Corsica's picturesque southernmost town gazes across the blue Mediterranean to Sardinia. In its narrow cobbled alleys lingers a strangely medieval mood and the ancient stone houses of the fortress-like, once much-besieged community cling to one of the island's most striking sites - a towering promontory of sheer limestone rock jutting out improbably into the sea 200ft below. Founded about AD 828 as a defence against pirates, the town was taken from Pisa at the end of the 12th century by the Genoese and remained under the influence of Genoa until modern times.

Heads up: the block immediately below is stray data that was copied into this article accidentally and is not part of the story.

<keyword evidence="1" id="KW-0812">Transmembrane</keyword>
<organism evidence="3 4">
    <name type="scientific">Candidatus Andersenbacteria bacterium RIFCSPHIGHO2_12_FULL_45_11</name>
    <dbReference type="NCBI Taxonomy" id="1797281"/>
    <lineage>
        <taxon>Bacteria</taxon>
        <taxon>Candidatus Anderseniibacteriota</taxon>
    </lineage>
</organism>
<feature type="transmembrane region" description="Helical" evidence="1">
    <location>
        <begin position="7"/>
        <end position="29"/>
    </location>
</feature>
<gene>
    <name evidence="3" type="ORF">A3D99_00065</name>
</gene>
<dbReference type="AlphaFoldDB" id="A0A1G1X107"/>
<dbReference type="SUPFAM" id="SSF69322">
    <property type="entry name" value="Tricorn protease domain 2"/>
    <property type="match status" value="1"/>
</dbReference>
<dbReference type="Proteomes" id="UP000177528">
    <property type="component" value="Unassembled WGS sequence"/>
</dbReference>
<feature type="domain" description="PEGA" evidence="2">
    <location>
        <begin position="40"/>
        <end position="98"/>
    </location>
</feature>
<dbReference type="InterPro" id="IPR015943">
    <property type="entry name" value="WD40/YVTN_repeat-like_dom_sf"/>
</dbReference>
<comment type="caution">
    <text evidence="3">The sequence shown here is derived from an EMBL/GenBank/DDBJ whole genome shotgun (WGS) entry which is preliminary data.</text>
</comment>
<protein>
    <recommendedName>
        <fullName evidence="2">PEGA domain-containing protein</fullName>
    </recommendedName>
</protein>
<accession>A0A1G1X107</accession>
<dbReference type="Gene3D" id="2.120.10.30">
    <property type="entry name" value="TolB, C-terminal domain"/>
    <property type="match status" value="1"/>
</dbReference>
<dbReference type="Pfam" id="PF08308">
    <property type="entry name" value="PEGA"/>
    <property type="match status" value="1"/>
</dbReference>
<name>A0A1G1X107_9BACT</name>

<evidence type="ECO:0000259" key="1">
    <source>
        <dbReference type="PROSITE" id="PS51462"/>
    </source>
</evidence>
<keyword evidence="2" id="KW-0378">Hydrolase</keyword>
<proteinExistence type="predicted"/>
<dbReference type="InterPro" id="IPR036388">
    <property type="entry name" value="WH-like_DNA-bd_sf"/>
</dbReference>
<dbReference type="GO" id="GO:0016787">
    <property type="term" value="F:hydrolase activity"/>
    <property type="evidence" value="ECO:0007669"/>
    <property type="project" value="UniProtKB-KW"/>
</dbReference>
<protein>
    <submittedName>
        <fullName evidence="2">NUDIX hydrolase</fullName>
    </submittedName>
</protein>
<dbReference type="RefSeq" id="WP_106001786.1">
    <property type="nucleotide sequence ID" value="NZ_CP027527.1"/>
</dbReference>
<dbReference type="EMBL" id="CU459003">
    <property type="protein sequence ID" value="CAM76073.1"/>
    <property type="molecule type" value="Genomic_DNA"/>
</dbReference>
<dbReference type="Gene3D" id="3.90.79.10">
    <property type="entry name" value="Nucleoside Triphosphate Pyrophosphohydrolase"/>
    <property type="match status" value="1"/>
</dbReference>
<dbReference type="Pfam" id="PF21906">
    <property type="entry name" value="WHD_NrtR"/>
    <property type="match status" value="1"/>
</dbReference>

Corsica has an area of 8680 sq km (3351 sq miles). The interior is mountainous, with Mount Cinto (2710 m/8892 ft) the highest peak. The coast is mostly rocky and indented in the west; in the east the coastal plain of Aleria is dotted with lagoons and swamps. From the mountains descend numerous short, torrential streams. The largest rivers are the Golo and the Tavignano. The Genoese ceded the island to France in 1768 and one significant result of the cession was that Napoleon Bonaparte, born at Ajaccio the following year, was a French citizen. During the French Revolution and the Napoleonic Wars, the island was twice held by the British.
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